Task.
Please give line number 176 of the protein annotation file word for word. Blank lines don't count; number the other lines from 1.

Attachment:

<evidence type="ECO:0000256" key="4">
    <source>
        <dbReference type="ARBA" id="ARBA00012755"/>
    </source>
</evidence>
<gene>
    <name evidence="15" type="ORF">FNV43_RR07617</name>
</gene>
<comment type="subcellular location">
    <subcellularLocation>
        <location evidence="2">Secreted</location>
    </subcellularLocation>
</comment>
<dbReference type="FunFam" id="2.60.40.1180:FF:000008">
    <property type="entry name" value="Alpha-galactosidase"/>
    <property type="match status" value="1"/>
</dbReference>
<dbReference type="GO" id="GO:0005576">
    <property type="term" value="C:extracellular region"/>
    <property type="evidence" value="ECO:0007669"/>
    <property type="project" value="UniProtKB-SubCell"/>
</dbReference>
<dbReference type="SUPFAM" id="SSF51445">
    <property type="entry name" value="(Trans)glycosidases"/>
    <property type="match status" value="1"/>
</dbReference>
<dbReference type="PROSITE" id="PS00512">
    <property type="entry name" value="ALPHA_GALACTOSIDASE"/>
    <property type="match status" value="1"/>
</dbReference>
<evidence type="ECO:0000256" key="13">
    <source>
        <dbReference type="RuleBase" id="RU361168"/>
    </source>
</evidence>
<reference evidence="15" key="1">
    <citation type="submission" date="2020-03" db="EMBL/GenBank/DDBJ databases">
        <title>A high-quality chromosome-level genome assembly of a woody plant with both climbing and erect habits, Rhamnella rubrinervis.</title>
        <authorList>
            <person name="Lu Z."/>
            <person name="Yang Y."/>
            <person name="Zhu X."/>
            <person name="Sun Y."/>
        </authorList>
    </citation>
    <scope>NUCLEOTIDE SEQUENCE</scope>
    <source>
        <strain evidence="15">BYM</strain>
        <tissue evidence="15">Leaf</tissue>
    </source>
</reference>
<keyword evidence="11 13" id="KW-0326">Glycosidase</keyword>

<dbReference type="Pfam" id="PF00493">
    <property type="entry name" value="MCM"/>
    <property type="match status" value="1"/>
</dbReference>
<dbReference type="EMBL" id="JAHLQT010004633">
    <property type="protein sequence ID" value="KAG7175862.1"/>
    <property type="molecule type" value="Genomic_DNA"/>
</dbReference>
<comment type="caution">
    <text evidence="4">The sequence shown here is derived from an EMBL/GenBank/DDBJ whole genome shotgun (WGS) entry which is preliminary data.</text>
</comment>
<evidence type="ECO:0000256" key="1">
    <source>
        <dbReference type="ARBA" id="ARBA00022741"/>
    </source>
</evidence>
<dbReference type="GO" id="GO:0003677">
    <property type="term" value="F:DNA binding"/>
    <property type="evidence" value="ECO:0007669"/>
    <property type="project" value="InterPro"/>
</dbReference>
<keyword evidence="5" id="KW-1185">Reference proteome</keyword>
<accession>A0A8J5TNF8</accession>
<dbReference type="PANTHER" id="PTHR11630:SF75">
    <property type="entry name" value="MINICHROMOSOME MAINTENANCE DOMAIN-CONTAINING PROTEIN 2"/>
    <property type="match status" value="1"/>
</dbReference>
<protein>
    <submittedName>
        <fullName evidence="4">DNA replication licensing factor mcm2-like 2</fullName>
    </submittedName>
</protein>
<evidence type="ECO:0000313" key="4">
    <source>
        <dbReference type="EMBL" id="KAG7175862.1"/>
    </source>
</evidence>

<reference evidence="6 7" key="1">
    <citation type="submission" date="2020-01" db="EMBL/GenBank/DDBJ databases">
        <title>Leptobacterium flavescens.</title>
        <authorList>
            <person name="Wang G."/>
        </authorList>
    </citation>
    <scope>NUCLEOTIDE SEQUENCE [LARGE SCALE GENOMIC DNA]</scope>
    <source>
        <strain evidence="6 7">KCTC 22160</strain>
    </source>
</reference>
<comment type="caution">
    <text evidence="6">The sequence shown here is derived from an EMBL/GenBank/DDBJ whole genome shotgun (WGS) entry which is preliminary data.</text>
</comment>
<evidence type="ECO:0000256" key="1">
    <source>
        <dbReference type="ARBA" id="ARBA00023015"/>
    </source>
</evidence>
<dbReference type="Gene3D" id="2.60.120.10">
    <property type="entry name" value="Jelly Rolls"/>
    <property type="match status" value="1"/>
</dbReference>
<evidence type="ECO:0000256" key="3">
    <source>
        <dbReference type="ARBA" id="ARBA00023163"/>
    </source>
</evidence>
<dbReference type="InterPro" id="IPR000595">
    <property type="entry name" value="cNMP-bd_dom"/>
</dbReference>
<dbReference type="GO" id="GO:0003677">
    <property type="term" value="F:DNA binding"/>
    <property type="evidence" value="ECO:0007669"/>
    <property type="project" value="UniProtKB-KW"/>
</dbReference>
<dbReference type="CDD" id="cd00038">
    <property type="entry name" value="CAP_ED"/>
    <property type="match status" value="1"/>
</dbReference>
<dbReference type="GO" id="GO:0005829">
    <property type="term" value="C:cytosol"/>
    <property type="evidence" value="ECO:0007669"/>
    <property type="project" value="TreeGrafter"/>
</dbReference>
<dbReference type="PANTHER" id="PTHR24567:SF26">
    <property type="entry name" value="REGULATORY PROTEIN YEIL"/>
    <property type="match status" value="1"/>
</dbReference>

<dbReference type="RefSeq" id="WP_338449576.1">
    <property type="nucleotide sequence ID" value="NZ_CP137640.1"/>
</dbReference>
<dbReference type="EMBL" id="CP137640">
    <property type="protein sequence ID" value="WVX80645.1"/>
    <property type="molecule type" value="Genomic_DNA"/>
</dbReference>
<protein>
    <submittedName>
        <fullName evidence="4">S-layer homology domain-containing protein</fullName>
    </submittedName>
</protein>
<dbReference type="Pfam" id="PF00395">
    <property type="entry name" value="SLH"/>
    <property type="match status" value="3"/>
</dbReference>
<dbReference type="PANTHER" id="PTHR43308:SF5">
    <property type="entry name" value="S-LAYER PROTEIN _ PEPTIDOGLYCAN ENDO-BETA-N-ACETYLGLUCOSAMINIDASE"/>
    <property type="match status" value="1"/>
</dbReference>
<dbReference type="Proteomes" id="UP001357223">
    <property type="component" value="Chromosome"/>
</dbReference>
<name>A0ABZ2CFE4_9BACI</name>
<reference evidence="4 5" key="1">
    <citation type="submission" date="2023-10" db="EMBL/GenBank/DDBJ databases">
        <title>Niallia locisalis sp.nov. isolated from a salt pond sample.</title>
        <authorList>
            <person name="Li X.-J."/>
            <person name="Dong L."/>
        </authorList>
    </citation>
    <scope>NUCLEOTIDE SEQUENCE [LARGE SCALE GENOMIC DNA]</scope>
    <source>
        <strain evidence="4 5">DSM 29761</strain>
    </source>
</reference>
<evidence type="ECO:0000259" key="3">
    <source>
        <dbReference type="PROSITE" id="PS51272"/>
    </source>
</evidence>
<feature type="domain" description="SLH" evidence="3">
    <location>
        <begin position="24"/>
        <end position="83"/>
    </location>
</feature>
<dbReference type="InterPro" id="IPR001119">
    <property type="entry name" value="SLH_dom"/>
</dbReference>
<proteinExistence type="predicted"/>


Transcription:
</reference>